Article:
“A poem should not mean / But be.”

When I first read the poem “Ars Poetica” by Archibald MacLeish, I was in high school and had formed what, in retrospect, could be termed unreasonably strong ideas about what constituted a good or bad poem. Foremost among my criteria was whether or not a poem meant something; it had to convey some message, some coin of knowledge or truth or even mere opinion couched as wisdom. Moreover, at the time it was important that the meaning be apparent almost immediately, at least to me–let the other students struggle to follow the map to that fabled X in the sand, so long as I was already there, shovel in hand. Certainly there was some small satisfaction in unearthing subtext or delving into multiple interpretations, but in the end, meaning was that fixed point, that terminus–that X marking the spot.

And so “Ars Poetica” was, to my closed mind, an enjoyable poem with an ultimately flawed conclusion: “A poem should not mean / But be.” What nonsense! A poem had to mean something. Otherwise, what was the point? Why write anything if you’re not trying to convey some message? Wasn’t that the purpose of communication–to, well, communicate? What other goal could a poem possibly have? None. It was ridiculous. With that, I left MacLeish in his empty doorway and moved on.

But the poem stayed with me, as good poems do. Like an old medallion, I carried it in my pocket and occasionally brought it out for further inspection, but it remained dumb as the day I found it. Years passed, and drop by drop my head was deliberately filled with knowledge by intelligent and thoughtful people. I practiced reading and writing and gradually became better at both, which caused me to look back at my younger self, first with disgust, then pity, then a kind of fondness reserved for children making their first clumsy steps without a steadying hand and immediately trying to run. Then one day, out of nowhere, that line from MacLeish’s poem suddenly returned to me; only I knew what he was trying to say, finally, or at least I grasped something that had been beyond my reach so many years before.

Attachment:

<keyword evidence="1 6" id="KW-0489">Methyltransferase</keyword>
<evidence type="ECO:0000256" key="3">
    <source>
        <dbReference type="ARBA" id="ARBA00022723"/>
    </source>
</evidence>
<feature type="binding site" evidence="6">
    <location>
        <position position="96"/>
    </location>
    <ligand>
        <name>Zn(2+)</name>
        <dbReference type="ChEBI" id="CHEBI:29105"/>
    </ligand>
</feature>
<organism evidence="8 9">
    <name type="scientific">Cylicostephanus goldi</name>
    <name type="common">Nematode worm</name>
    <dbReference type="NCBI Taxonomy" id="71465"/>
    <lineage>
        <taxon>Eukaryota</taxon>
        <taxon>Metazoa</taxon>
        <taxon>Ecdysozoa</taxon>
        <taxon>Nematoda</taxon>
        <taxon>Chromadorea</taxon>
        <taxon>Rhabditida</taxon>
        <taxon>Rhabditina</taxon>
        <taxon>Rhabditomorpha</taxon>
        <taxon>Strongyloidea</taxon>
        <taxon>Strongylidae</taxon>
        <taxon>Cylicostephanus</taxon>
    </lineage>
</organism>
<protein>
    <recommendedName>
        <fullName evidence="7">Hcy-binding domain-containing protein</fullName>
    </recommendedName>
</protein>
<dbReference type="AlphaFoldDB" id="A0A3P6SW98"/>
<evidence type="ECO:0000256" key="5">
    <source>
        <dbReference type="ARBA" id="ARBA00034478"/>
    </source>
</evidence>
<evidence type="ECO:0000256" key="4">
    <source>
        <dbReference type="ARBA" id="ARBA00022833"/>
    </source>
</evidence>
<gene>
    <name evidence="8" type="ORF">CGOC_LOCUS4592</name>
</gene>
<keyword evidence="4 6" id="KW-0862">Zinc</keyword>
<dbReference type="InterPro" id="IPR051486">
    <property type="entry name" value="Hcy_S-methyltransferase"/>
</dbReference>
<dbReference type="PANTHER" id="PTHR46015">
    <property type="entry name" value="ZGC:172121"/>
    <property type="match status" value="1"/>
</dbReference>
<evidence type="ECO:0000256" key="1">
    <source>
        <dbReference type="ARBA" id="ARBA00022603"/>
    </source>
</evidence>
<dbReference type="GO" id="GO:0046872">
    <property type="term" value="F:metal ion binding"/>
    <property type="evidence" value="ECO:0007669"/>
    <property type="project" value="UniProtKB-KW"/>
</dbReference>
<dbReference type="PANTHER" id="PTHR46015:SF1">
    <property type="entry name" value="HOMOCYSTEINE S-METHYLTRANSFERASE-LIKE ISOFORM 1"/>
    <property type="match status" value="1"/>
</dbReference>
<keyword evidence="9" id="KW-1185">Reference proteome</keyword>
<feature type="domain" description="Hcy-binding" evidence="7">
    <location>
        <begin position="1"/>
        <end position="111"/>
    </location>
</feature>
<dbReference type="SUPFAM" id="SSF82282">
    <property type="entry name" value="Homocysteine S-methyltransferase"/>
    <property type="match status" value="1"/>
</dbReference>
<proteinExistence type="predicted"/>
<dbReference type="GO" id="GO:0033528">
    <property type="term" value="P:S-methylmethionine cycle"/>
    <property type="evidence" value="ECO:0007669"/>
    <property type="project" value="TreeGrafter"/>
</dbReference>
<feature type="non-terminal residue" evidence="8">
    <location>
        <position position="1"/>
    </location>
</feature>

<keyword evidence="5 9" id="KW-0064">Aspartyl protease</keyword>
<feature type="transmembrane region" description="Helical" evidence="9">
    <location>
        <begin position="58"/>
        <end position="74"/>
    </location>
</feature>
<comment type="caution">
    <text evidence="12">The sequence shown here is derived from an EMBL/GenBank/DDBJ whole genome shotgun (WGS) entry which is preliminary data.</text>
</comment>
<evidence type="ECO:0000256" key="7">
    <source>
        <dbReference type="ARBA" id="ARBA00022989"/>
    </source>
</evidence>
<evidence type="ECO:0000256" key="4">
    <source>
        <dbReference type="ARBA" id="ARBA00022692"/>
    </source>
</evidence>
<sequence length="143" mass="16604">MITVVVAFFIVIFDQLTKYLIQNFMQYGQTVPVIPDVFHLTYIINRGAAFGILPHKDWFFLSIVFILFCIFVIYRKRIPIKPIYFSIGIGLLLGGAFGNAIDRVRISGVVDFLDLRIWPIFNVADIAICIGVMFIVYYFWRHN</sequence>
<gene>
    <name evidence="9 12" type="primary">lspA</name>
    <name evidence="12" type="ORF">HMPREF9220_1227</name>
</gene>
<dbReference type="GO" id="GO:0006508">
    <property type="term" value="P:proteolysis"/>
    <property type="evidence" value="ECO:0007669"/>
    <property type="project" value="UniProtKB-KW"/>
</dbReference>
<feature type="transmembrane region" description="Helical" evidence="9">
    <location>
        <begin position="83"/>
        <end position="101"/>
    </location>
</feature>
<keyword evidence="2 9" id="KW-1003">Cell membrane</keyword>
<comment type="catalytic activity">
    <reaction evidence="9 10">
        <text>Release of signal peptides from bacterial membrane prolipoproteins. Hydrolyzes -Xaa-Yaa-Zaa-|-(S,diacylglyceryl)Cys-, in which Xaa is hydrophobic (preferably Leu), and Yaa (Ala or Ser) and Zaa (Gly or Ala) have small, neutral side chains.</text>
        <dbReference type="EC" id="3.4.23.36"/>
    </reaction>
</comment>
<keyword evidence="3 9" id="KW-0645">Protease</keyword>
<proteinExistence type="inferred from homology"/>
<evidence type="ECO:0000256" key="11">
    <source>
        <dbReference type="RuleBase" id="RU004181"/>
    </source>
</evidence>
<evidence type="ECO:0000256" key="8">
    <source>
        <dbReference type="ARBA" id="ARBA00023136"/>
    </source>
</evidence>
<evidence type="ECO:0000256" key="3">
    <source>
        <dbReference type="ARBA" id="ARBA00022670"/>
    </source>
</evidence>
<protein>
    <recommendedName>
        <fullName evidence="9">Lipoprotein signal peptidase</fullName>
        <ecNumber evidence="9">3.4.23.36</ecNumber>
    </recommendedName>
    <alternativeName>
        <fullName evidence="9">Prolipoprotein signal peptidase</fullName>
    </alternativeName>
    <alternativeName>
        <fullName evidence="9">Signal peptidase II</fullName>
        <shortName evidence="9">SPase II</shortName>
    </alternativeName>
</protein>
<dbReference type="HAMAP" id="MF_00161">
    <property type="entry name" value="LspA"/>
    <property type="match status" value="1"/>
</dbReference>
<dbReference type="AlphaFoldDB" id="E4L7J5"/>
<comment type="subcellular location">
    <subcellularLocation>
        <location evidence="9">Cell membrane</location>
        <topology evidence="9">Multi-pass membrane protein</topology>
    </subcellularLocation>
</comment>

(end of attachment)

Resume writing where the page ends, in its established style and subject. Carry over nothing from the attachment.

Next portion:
The poem is called “Ars Poetica” because it attempts to convey guidelines for writing poetry, as Horace did in the treatise for which the poem is named. “A poem should be…” is the refrain, followed by vivid images that emphasize the theme of the piece. And then, at last, the final two lines summarize the entire argument, even though I had previously mistaken what that argument was. MacLeish was not indicating that poems should have no meaning. Instead, he believed that a poem must have an existence as real and tangible as the objects that populate his writing. It should not be mimetic, because to imitate is to be a mere reflection of the thing itself, inclusive of all irrelevant details. No, a poet’s work is to select and distill, to find the details that best communicate the theme and to reduce them as a cook reduces a sauce, boiling away the extraneous until what is left is concentrated and potent.

The poem should not merely be words on a page, conveying some meaning; it should be equal to the thing discussed. It should not attempt to tell the reader what to think or feel; it should instead incite those feelings as if the reader was experiencing the moment of the poem first-hand. In short, “A poem should not mean / But be.” Is it possible that I am still misinterpreting the poem? Certainly, but I am no longer as concerned with finding some ultimate poetic “truth” as I once was, and so I like to think that my former ideas can peacefully coexist with my current ones. That qualification aside, I can think of few statements that better reflect my present views on poetry, and indeed writing in general, than those two brief lines.

With that in mind, I hope to use this forum to explore my literary experiences, both as I read the great works of those who have come before me and as I take my own clumsy first steps toward becoming a writer. There is a certain arrogance implicit in creating a public journal such as this one, predicated on the assumption that other people will care about what I have to say. Perhaps they will and perhaps they won’t, but as an old friend of mine once said, “If one person will listen, then I’m going to talk!” Whoever and wherever you are, mystery person, this journal is for you.


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